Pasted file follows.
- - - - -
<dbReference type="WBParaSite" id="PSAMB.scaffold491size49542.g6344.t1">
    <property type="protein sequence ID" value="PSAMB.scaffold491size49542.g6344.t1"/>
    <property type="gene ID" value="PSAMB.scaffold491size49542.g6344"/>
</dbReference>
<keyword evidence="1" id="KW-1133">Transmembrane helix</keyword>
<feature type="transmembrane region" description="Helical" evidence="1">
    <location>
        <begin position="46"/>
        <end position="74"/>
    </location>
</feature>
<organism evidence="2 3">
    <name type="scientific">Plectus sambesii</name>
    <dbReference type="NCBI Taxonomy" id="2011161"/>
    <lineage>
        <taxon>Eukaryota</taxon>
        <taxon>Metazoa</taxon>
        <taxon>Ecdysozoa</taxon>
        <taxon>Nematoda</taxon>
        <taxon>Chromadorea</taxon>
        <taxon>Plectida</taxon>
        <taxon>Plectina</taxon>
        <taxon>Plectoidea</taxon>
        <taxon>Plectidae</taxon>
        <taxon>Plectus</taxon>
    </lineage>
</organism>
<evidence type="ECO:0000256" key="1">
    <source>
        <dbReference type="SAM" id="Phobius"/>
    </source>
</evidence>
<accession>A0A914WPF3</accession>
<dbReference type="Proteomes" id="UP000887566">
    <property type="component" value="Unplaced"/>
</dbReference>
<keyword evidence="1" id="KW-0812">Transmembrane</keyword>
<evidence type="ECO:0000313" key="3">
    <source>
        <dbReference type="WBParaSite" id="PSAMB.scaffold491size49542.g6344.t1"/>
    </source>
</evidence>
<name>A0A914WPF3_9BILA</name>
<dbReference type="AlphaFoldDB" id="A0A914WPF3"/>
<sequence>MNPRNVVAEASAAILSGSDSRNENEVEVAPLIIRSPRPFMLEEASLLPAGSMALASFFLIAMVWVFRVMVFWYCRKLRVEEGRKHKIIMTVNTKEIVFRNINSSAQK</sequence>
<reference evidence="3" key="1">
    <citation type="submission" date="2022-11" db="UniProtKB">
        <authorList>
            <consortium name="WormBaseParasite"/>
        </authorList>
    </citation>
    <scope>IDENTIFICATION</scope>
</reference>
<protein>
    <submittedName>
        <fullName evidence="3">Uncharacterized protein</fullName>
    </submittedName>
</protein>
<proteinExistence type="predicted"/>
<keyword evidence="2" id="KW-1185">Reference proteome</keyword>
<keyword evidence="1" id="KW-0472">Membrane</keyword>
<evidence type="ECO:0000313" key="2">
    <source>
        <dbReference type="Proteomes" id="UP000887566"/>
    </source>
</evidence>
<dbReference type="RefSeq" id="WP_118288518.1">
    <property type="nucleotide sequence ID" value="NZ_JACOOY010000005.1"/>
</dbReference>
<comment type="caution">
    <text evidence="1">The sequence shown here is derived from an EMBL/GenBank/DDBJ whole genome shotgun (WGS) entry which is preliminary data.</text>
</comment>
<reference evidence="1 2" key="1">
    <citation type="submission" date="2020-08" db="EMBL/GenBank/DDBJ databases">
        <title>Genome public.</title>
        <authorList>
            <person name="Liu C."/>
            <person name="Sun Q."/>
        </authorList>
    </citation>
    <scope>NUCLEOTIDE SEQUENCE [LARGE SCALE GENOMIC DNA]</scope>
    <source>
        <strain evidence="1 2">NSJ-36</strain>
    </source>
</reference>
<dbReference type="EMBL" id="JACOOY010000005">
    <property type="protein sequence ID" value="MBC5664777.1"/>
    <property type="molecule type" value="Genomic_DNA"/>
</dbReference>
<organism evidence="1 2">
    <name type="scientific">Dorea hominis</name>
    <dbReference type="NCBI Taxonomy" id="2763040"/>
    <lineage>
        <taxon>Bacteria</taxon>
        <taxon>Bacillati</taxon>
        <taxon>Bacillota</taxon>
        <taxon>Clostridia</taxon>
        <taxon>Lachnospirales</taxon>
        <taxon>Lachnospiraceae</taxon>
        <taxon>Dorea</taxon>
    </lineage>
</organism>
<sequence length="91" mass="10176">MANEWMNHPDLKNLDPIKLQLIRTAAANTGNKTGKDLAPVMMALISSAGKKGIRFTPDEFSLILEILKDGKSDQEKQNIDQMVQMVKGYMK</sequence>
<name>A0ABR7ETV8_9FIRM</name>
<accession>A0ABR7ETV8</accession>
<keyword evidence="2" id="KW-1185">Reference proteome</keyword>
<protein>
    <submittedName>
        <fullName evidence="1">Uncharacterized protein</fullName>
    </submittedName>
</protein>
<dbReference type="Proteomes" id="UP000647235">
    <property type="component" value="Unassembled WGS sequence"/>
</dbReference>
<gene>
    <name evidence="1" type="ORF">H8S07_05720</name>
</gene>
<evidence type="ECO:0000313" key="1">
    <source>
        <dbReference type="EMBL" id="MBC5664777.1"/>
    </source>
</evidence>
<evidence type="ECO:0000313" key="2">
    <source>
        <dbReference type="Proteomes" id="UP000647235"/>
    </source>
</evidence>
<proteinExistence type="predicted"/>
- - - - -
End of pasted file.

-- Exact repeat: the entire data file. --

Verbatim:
<dbReference type="WBParaSite" id="PSAMB.scaffold491size49542.g6344.t1">
    <property type="protein sequence ID" value="PSAMB.scaffold491size49542.g6344.t1"/>
    <property type="gene ID" value="PSAMB.scaffold491size49542.g6344"/>
</dbReference>
<keyword evidence="1" id="KW-1133">Transmembrane helix</keyword>
<feature type="transmembrane region" description="Helical" evidence="1">
    <location>
        <begin position="46"/>
        <end position="74"/>
    </location>
</feature>
<organism evidence="2 3">
    <name type="scientific">Plectus sambesii</name>
    <dbReference type="NCBI Taxonomy" id="2011161"/>
    <lineage>
        <taxon>Eukaryota</taxon>
        <taxon>Metazoa</taxon>
        <taxon>Ecdysozoa</taxon>
        <taxon>Nematoda</taxon>
        <taxon>Chromadorea</taxon>
        <taxon>Plectida</taxon>
        <taxon>Plectina</taxon>
        <taxon>Plectoidea</taxon>
        <taxon>Plectidae</taxon>
        <taxon>Plectus</taxon>
    </lineage>
</organism>
<evidence type="ECO:0000256" key="1">
    <source>
        <dbReference type="SAM" id="Phobius"/>
    </source>
</evidence>
<accession>A0A914WPF3</accession>
<dbReference type="Proteomes" id="UP000887566">
    <property type="component" value="Unplaced"/>
</dbReference>
<keyword evidence="1" id="KW-0812">Transmembrane</keyword>
<evidence type="ECO:0000313" key="3">
    <source>
        <dbReference type="WBParaSite" id="PSAMB.scaffold491size49542.g6344.t1"/>
    </source>
</evidence>
<name>A0A914WPF3_9BILA</name>
<dbReference type="AlphaFoldDB" id="A0A914WPF3"/>
<sequence>MNPRNVVAEASAAILSGSDSRNENEVEVAPLIIRSPRPFMLEEASLLPAGSMALASFFLIAMVWVFRVMVFWYCRKLRVEEGRKHKIIMTVNTKEIVFRNINSSAQK</sequence>
<reference evidence="3" key="1">
    <citation type="submission" date="2022-11" db="UniProtKB">
        <authorList>
            <consortium name="WormBaseParasite"/>
        </authorList>
    </citation>
    <scope>IDENTIFICATION</scope>
</reference>
<protein>
    <submittedName>
        <fullName evidence="3">Uncharacterized protein</fullName>
    </submittedName>
</protein>
<proteinExistence type="predicted"/>
<keyword evidence="2" id="KW-1185">Reference proteome</keyword>
<keyword evidence="1" id="KW-0472">Membrane</keyword>
<evidence type="ECO:0000313" key="2">
    <source>
        <dbReference type="Proteomes" id="UP000887566"/>
    </source>
</evidence>
<dbReference type="RefSeq" id="WP_118288518.1">
    <property type="nucleotide sequence ID" value="NZ_JACOOY010000005.1"/>
</dbReference>
<comment type="caution">
    <text evidence="1">The sequence shown here is derived from an EMBL/GenBank/DDBJ whole genome shotgun (WGS) entry which is preliminary data.</text>
</comment>
<reference evidence="1 2" key="1">
    <citation type="submission" date="2020-08" db="EMBL/GenBank/DDBJ databases">
        <title>Genome public.</title>
        <authorList>
            <person name="Liu C."/>
            <person name="Sun Q."/>
        </authorList>
    </citation>
    <scope>NUCLEOTIDE SEQUENCE [LARGE SCALE GENOMIC DNA]</scope>
    <source>
        <strain evidence="1 2">NSJ-36</strain>
    </source>
</reference>
<dbReference type="EMBL" id="JACOOY010000005">
    <property type="protein sequence ID" value="MBC5664777.1"/>
    <property type="molecule type" value="Genomic_DNA"/>
</dbReference>
<organism evidence="1 2">
    <name type="scientific">Dorea hominis</name>
    <dbReference type="NCBI Taxonomy" id="2763040"/>
    <lineage>
        <taxon>Bacteria</taxon>
        <taxon>Bacillati</taxon>
        <taxon>Bacillota</taxon>
        <taxon>Clostridia</taxon>
        <taxon>Lachnospirales</taxon>
        <taxon>Lachnospiraceae</taxon>
        <taxon>Dorea</taxon>
    </lineage>
</organism>
<sequence length="91" mass="10176">MANEWMNHPDLKNLDPIKLQLIRTAAANTGNKTGKDLAPVMMALISSAGKKGIRFTPDEFSLILEILKDGKSDQEKQNIDQMVQMVKGYMK</sequence>
<name>A0ABR7ETV8_9FIRM</name>
<accession>A0ABR7ETV8</accession>
<keyword evidence="2" id="KW-1185">Reference proteome</keyword>
<protein>
    <submittedName>
        <fullName evidence="1">Uncharacterized protein</fullName>
    </submittedName>
</protein>
<dbReference type="Proteomes" id="UP000647235">
    <property type="component" value="Unassembled WGS sequence"/>
</dbReference>
<gene>
    <name evidence="1" type="ORF">H8S07_05720</name>
</gene>
<evidence type="ECO:0000313" key="1">
    <source>
        <dbReference type="EMBL" id="MBC5664777.1"/>
    </source>
</evidence>
<evidence type="ECO:0000313" key="2">
    <source>
        <dbReference type="Proteomes" id="UP000647235"/>
    </source>
</evidence>
<proteinExistence type="predicted"/>